Submitted to: Florida Entomologist
Publication Type: Peer Reviewed Journal
Publication Acceptance Date: June 20, 1995
Publication Date: N/A
Interpretive Summary: Most agricultural producers do not understand how pesticides work to to control insects; this lack of understanding has led to many control failures due to the development of resistant pests and has increased the use of pesticides. By explaining to farmers how and why pests become resistant, extension specialists, entomologists and other scientists will encourage farmers to utilize complex and effective pest management programs and to use lesser amounts of pesticides. This paper explains how resistant pest populations develop, what genetic changes are involved in the development of resistance, and how pesticides select for these genetic changes. It is written specifically for those agricultural scientists without a molcular genetic background.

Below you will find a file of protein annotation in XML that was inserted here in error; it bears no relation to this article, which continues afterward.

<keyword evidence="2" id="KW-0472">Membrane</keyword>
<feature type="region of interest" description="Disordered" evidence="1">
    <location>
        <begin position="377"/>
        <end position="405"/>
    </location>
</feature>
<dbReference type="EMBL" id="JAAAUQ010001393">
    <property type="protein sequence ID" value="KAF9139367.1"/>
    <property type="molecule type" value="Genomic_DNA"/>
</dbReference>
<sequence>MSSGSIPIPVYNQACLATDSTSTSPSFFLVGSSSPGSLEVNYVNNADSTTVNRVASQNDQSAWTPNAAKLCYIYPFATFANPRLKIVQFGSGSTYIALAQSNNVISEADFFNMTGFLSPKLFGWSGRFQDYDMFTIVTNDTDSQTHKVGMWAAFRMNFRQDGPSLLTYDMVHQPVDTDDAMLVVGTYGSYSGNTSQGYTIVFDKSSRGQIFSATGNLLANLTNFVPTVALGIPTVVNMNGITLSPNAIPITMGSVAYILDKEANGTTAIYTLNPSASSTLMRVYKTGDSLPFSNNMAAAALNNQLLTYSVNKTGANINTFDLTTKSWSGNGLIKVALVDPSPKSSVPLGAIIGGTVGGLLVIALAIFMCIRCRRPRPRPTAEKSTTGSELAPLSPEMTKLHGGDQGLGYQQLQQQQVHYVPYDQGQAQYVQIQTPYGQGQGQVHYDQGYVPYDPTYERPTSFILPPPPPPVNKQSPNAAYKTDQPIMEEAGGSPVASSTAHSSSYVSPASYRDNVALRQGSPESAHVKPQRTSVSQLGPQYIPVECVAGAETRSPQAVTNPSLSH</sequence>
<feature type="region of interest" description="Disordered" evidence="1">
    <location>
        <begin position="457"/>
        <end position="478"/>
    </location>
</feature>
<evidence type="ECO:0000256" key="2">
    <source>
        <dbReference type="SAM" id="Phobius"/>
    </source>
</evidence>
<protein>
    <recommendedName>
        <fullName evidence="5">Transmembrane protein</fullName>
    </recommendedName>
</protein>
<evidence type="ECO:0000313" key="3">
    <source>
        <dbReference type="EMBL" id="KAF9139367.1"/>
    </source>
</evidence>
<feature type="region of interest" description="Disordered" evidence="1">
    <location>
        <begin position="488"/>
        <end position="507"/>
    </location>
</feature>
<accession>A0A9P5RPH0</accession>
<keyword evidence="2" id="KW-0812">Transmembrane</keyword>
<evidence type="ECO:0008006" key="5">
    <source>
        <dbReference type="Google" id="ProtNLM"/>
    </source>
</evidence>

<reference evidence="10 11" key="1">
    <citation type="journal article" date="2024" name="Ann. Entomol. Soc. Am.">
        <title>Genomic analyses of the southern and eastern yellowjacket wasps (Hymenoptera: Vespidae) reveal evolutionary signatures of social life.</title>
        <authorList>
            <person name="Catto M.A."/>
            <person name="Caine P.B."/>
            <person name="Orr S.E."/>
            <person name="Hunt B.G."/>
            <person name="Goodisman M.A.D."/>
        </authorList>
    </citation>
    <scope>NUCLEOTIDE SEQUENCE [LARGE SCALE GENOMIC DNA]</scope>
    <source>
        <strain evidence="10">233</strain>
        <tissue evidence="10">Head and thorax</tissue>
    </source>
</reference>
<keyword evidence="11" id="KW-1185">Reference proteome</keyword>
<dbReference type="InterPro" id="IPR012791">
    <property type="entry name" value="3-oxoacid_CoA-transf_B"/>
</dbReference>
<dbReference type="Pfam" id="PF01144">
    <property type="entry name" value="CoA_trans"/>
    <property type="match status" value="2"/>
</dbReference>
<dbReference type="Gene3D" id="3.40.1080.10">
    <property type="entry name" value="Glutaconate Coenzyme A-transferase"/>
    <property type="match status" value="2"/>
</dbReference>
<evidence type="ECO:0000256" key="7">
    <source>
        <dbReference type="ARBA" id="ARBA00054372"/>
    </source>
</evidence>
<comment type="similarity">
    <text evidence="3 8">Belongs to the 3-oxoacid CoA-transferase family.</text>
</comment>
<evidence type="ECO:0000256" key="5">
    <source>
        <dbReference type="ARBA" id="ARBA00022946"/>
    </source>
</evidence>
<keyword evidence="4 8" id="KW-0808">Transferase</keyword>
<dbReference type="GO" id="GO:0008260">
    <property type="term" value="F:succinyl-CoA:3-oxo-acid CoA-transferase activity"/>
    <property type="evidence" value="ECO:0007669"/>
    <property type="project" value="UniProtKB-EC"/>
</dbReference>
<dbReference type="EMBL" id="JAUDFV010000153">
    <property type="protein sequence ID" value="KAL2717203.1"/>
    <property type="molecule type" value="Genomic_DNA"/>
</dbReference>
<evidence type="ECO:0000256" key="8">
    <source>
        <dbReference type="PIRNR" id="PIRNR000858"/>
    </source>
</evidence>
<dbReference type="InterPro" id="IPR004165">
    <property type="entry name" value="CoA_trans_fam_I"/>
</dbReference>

In this overview of the molecular genetics of resistance, pesticides are regarded as one of the many environmental stresses against which insects must defend themselves to survive. Examined at the genetic level, pesticide resistance appears to be a preadapted response to stress and not due to novel mutations caused by pesticide exposure. The genetic mutations--gene amplification, altered gene regulation, structural alteration of a gene--which result in resistance are described and explained and a possible distribution mechanism of resistance genes is considered. Resistance mechanisms, their associated biological processes and the types of genetic mutations associated with each are detailed. Finally, the potential of molecular technology for the development of novel methods to detect and monitor for resistance is examined and compared to more traditional technology.